January 30, 2023

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Immunotherapy for small cell lung cancer: PD-1 vs PD-L1

Immunotherapy for small cell lung cancer: PD-1 vs PD-L1

Immunotherapy for small cell lung cancer: PD-1 vs PD-L1. 

In recent years, the treatment and prognosis of non-small cell lung cancer (NSCLC) have rapidly benefited from the approval of PD-1 and PD-L1 related drugs. For non-small cell lung cancer (NSCLC), PD-1 therapy has become the preferred recommendation .

However, the research progress in the treatment of small cell lung cancer (SCLC) has been much slower and has suffered successive setbacks.

In the field of small cell lung cancer, PD-L1 outperforms PD-1. In 2019 and 2020, the FDA approved atelizumab (Tecentriq, Roche) and duvalizumab (Imfinzi, A (Silicon), however, in sharp contrast, the small cell lung cancer indications of PD-1 monoclonal antibody K and O drugs have been withdrawn.

However, PD-1 treatment of small cell lung cancer is not completely without positive signals. On December 7th, Henlius announced the PD-1 inhibitor slulimumab combined with chemotherapy for extensive-stage small cell lung cancer that has not previously been treated.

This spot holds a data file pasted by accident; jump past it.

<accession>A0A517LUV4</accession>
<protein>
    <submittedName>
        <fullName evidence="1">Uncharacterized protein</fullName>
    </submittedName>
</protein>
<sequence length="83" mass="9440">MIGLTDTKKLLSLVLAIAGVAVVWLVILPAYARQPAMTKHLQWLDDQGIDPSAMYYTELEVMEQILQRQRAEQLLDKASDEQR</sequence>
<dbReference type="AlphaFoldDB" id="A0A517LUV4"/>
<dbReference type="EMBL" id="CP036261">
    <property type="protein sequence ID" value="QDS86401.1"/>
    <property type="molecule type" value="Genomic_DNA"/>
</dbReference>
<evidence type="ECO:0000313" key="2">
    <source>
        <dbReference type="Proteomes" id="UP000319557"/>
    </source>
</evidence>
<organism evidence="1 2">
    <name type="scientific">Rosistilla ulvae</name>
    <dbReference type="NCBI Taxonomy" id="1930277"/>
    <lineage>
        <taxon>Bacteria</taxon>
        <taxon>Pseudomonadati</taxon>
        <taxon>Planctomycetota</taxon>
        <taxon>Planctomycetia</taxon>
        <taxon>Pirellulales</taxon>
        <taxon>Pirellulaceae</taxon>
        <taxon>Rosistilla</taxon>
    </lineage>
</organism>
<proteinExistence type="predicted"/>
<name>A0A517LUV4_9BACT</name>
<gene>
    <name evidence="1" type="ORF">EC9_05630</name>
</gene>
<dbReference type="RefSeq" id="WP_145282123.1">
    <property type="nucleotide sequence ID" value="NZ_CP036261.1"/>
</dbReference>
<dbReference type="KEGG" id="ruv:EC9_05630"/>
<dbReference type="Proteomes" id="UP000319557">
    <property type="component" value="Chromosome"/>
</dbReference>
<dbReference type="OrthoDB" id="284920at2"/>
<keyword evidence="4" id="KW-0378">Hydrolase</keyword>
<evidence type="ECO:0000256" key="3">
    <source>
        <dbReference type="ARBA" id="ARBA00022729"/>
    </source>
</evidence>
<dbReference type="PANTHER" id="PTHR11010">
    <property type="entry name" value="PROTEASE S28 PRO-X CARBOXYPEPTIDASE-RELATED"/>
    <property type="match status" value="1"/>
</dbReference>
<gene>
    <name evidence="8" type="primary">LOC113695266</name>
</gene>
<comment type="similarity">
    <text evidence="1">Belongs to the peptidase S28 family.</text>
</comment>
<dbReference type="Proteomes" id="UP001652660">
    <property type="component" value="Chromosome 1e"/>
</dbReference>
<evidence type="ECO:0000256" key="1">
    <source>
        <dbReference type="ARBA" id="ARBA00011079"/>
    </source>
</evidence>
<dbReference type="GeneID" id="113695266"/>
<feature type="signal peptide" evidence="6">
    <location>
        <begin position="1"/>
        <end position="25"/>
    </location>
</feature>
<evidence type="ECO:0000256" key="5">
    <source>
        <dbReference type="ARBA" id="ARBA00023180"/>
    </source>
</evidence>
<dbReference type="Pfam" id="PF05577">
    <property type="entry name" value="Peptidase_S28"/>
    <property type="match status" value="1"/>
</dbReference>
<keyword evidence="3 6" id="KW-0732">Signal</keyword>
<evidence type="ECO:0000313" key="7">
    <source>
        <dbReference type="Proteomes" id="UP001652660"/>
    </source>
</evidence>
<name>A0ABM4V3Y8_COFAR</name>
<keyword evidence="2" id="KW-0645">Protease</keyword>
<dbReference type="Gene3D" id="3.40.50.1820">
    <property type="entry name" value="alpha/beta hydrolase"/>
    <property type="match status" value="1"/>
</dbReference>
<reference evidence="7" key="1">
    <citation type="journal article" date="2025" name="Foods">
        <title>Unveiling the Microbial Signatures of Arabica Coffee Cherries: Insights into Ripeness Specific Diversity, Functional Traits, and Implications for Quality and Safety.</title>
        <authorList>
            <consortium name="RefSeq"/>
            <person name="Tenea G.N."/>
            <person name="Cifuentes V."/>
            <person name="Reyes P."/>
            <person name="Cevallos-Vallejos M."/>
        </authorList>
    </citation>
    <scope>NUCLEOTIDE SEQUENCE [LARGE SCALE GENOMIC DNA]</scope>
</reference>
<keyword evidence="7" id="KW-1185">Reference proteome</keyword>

(ES-SCLC) randomized, double-blind, international multi-center phase 3 clinical (NCT04063163) positive results, in the first interim analysis reached the main research endpoint of overall survival (OS).

This also means that the world’s first anti-PD-1 monoclonal antibody for the first-line treatment of SCLC is expected to be born.

This article will provide a list of key clinical data of several PD-(L)1 products in the field of small cell lung cancer.

PD-L1 monoclonal antibody: one step ahead, two approved first-line indications


The IMpower133 study is a phase III study that evaluates the efficacy and safety of atelizumab+etoposide/carboplatin versus placebo+etoposide/carboplatin in the first-line treatment of ES-SCLC.

It is also the first phase III study comparing first-line standard chemotherapy The program significantly improves OS research.

A total of 403 patients with newly treated ES-SCLC were included in this study, and they were divided into a chemotherapy-only group and a chemotherapy combined with ICIs group (atelizumab, 1200 mg, once every 3 weeks) according to a ratio of 1:1.